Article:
Starting September 18, Munich will once again be celebrating - when the next Oktoberfest beer festival opens. It’s a good reason to visit the capital of Bavaria, but certainly not the only one. The city has a lot more than beer to offer.

Munich simply has everything that makes a big city liveable: a centre with many churches and imposing buildings of various architectural styles -- baroque, gothic, classic. It has a whole array of museums, theatres and concert halls. There are expensive shopping streets.

And naturally, there’s Schwabing, the district of university students, street cafes, bars, bookstores and boutiques. But in recent years its position as an entertainment area has been surpassed by another nightlife area, the Glockenbach district.

Nor can it be forgotten: Munich is a green city. Numerous parks such as the famous Englischer Garten, or meadowlands along the Isar River running through the centre of the city, provide Munich’s residents with fresh air and relaxation.

And on the warm summer evenings, locals and tourists alike head to the more than 80 chestnut tree—covered beer gardens around the city.

An especially fortunate development, according to Munich Mayor Christian Ude, was that, after the huge destruction of the World War II bombing raids, Munich rebuilt its historic centre along the old contours and kept to the original height of buildings.

The city did not go the route advocated at the time by many an urban planner urging that Munich should be re—invented to accommodate the automobile. Now, the authentic reconstruction of such buildings as the Old Town Hall, Sankt Peter Church and the royal residence has proven to be the right idea.

Where in other cities commercialisation marched forward to conquer city centres, Munich’s planners created room for religion, for outstanding architecture and culture.

The last unfinished business in the central-city area was the construction of a synagogue and Jewish community centre a few blocks away from the lively Marienplatz square.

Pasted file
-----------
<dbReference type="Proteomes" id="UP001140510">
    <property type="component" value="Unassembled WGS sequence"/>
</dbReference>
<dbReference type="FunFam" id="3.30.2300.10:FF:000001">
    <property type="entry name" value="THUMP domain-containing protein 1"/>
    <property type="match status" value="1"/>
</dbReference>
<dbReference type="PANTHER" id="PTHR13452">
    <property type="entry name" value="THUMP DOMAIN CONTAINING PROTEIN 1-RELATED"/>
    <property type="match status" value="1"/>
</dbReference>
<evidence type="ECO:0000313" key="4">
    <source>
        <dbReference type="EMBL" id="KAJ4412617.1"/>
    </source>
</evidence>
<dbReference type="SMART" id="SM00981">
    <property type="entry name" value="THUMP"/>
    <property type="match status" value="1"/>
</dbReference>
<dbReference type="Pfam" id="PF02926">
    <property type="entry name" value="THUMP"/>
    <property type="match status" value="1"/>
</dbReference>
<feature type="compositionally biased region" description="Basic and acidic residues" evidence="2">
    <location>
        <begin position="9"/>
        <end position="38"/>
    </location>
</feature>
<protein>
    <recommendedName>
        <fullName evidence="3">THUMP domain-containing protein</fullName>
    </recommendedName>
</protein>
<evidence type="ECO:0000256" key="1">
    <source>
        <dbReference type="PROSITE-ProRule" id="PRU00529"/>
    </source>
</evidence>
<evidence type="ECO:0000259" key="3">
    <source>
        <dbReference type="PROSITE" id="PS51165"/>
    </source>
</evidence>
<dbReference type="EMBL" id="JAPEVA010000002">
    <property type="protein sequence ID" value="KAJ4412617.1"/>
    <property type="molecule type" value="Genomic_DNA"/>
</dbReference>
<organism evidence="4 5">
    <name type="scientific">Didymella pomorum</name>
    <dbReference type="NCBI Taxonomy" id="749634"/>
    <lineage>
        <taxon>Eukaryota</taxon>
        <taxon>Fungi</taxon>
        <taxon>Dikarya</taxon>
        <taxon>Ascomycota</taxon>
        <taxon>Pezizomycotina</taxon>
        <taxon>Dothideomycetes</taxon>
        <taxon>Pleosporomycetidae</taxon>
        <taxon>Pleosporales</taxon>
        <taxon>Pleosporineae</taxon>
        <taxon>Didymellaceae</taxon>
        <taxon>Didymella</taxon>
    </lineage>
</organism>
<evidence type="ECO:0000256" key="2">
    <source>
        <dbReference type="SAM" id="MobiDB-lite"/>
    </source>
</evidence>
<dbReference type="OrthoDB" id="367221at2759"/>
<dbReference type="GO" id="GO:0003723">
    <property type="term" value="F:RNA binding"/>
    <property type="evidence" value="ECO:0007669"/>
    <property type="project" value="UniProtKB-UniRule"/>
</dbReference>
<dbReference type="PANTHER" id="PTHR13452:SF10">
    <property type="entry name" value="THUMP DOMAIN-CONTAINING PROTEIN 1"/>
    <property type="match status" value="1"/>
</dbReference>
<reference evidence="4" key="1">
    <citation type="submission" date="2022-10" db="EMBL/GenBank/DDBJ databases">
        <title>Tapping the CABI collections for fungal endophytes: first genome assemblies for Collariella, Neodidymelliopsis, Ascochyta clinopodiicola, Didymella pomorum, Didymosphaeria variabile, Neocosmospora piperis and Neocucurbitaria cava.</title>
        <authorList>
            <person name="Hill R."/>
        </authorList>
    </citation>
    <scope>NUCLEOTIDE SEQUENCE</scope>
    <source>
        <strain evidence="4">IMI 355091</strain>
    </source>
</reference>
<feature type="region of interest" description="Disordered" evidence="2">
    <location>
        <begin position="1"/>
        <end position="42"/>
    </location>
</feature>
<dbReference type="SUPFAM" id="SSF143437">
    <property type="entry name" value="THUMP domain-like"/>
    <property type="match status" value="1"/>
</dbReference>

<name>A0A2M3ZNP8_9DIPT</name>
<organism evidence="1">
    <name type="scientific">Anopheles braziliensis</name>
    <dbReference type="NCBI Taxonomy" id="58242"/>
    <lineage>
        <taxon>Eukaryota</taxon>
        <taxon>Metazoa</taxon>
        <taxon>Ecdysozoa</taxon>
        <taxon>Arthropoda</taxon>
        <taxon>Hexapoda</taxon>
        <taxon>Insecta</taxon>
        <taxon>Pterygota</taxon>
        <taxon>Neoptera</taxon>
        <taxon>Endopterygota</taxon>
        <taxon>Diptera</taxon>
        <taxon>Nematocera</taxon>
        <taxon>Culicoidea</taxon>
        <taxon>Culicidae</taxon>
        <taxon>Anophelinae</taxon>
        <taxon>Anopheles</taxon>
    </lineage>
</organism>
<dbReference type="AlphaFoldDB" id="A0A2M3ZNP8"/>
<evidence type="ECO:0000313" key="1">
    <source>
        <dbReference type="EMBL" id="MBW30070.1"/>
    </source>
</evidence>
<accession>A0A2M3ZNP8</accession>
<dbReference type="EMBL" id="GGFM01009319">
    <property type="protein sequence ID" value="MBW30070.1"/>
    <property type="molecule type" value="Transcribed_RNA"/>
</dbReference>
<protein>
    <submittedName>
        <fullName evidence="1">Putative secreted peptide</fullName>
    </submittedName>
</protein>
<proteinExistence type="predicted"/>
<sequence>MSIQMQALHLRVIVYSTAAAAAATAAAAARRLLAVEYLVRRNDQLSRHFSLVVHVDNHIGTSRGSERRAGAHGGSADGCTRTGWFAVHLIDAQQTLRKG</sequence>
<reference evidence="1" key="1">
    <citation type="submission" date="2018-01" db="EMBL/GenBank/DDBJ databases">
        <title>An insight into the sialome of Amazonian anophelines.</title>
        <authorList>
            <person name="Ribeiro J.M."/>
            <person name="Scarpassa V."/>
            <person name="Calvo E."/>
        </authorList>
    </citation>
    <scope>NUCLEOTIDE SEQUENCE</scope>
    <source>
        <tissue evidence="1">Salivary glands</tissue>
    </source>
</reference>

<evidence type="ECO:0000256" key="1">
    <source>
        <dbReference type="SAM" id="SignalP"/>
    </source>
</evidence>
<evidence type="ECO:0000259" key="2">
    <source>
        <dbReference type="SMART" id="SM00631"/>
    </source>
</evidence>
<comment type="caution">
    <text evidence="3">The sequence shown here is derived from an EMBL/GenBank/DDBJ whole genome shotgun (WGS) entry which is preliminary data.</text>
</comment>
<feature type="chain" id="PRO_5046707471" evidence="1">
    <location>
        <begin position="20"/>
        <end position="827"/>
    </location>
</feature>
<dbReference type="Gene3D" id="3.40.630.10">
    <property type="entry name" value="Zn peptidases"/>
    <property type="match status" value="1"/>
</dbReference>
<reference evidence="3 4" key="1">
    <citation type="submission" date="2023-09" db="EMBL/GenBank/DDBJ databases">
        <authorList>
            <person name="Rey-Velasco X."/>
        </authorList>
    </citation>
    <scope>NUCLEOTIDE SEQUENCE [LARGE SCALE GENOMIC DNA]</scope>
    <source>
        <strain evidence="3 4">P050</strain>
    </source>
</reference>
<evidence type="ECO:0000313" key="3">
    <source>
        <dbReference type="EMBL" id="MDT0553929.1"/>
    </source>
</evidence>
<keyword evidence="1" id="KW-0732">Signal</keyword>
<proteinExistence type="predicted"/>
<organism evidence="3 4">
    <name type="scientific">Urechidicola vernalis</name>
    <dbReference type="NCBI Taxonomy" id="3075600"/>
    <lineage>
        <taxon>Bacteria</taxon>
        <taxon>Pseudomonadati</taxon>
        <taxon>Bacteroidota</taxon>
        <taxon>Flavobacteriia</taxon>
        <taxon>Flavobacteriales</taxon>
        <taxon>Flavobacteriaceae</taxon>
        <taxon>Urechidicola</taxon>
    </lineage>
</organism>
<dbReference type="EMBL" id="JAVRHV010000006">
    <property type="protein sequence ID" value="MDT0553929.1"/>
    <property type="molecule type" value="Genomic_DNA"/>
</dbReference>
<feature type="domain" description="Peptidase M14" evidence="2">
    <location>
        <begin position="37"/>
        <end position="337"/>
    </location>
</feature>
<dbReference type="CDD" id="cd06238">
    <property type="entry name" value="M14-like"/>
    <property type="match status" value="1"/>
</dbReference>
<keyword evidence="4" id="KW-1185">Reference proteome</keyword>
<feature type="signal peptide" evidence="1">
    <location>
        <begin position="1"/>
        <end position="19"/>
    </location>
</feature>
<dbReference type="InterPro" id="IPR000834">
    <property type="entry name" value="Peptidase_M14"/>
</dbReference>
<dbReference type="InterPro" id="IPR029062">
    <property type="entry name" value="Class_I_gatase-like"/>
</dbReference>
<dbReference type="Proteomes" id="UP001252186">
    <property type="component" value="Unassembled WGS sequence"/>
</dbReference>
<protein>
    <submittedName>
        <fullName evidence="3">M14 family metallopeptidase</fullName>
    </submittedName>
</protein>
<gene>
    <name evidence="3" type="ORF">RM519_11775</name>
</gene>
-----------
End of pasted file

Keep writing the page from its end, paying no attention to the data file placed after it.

The site — the location of a synagogue destroyed in the Nazis’ “Kristallnacht” rampage against synagogues, Jewish homes and stores around Germany in 1938 -- had lain dormant and undeveloped for decades after the war.

The Ohel Jakob (Jacob’s tent) synagogue, with its rough travertine stonework an architectural reference to the Wailing Wall in Jerusalem, is a further architectural highlight in central Munich.

Munich last year meanwhile opened yet another eye-popping structure, the Museum Brandhorst, in the Maxvorstadt area near the Isar River.

Behind its spectacular face of 36,000 ceramic louvres of 23 different colours, is a major collection of modern art works by, among others, Cy Twombly, Andy Warhol, Damien Hirst, Josef Beuys, Bruce Nauman and Georg Baselitz. In the first year after its May 2009 opening, it drew 350,000 visitors.

Those attending this year’s Oktoberfest should also plan to visit the city museum with a special exhibition devoted to the 200 years of the festival. With 800 items on exhibit, the show illustrates how the festival evolved from a Bavarian event with monarchical influence into becoming the world’s largest beer festival.

Right away, at the entrance to the exhibition, visitors are informed that the Oktoberfest was not created by some royal decree by the king, but rather was the result of an initiative presented by private citizens to celebrate the forthcoming October 12, 1810 wedding of Crown Prince Ludwig and Princess Therese.

It was a horse race organized by citizens’ militias as a side-show event which really launched the enthusiasm for the festival. The euphoria was so great that the grounds, after the Crown Princess Therese’s wedding, were soon afterwards dubbed the “Theresienwiese” (Therese’s field). To this day, another reference to the Oktoberfest is simply the “Wiesn.” “What’s nice about the Oktoberfest is that it has been celebrated on the same spot for 200 years now,” says Florian Dering, curator of the special exhibition running through October 31. The Theresienwiese grounds still have the same oval shape from the original horse racetrack.

And something else pleases the exhibition’s creator: “Since the end of the Second World War, it has always been the same elements which have determined the programme: the parade of the horse-drawn beerwagons of the breweries, the traditional folk costume and marksmen groups’ parade, the farming fair, and the October marksmanship competition.” And that the Munich mayor, opening the Oktoberfest exactly at noon, traditionally taps open the first wooden beer keg with the call, “Ozpaft is!” -- it’s tapped.